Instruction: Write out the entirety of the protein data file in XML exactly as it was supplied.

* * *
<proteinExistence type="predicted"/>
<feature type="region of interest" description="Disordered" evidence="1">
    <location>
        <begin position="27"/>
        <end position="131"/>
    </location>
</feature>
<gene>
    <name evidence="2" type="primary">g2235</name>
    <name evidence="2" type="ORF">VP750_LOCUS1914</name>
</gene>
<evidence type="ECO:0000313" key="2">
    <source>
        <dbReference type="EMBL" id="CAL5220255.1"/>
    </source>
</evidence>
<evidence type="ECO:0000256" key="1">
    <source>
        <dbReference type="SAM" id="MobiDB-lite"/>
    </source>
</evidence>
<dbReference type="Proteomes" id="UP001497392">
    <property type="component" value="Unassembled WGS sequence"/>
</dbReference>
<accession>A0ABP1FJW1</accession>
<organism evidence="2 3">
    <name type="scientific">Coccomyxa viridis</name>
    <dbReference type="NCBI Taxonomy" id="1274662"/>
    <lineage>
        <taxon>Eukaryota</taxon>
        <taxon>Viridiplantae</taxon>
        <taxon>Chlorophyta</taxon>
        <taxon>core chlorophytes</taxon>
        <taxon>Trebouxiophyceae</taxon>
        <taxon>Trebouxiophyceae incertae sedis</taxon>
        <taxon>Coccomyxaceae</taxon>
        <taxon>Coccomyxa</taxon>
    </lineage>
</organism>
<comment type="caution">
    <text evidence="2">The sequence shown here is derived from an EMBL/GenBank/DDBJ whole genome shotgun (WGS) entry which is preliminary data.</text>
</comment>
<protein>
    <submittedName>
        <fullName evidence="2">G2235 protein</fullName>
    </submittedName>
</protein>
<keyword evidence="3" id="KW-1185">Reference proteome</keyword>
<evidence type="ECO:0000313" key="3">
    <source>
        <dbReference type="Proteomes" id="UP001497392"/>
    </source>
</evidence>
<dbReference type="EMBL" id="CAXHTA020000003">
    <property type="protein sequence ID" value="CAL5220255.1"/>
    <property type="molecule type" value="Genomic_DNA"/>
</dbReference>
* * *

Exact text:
<proteinExistence type="predicted"/>
<feature type="region of interest" description="Disordered" evidence="1">
    <location>
        <begin position="27"/>
        <end position="131"/>
    </location>
</feature>
<gene>
    <name evidence="2" type="primary">g2235</name>
    <name evidence="2" type="ORF">VP750_LOCUS1914</name>
</gene>
<evidence type="ECO:0000313" key="2">
    <source>
        <dbReference type="EMBL" id="CAL5220255.1"/>
    </source>
</evidence>
<evidence type="ECO:0000256" key="1">
    <source>
        <dbReference type="SAM" id="MobiDB-lite"/>
    </source>
</evidence>
<dbReference type="Proteomes" id="UP001497392">
    <property type="component" value="Unassembled WGS sequence"/>
</dbReference>
<accession>A0ABP1FJW1</accession>
<organism evidence="2 3">
    <name type="scientific">Coccomyxa viridis</name>
    <dbReference type="NCBI Taxonomy" id="1274662"/>
    <lineage>
        <taxon>Eukaryota</taxon>
        <taxon>Viridiplantae</taxon>
        <taxon>Chlorophyta</taxon>
        <taxon>core chlorophytes</taxon>
        <taxon>Trebouxiophyceae</taxon>
        <taxon>Trebouxiophyceae incertae sedis</taxon>
        <taxon>Coccomyxaceae</taxon>
        <taxon>Coccomyxa</taxon>
    </lineage>
</organism>
<comment type="caution">
    <text evidence="2">The sequence shown here is derived from an EMBL/GenBank/DDBJ whole genome shotgun (WGS) entry which is preliminary data.</text>
</comment>
<protein>
    <submittedName>
        <fullName evidence="2">G2235 protein</fullName>
    </submittedName>
</protein>
<keyword evidence="3" id="KW-1185">Reference proteome</keyword>
<evidence type="ECO:0000313" key="3">
    <source>
        <dbReference type="Proteomes" id="UP001497392"/>
    </source>
</evidence>
<dbReference type="EMBL" id="CAXHTA020000003">
    <property type="protein sequence ID" value="CAL5220255.1"/>
    <property type="molecule type" value="Genomic_DNA"/>
</dbReference>